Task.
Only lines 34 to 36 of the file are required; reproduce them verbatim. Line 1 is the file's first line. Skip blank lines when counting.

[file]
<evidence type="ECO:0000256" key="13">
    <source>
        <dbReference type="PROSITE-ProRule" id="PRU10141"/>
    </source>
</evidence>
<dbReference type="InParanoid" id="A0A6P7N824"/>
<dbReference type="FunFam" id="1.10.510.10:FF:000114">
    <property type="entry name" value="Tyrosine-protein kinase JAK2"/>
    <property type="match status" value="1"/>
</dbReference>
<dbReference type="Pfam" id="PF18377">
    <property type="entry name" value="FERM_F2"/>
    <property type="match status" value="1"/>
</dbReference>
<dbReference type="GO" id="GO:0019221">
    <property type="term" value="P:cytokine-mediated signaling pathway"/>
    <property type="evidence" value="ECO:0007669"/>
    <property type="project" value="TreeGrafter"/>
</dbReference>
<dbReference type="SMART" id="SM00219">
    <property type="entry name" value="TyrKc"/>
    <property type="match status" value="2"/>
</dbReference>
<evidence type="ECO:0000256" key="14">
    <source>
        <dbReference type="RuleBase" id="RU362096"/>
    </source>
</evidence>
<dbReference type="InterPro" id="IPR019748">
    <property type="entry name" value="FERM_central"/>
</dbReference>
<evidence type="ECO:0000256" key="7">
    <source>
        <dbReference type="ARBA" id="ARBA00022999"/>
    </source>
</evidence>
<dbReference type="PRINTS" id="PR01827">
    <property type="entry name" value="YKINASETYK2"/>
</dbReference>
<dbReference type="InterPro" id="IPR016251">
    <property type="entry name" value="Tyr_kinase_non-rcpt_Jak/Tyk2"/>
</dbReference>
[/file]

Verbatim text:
        <dbReference type="ARBA" id="ARBA00022999"/>
    </source>
</evidence>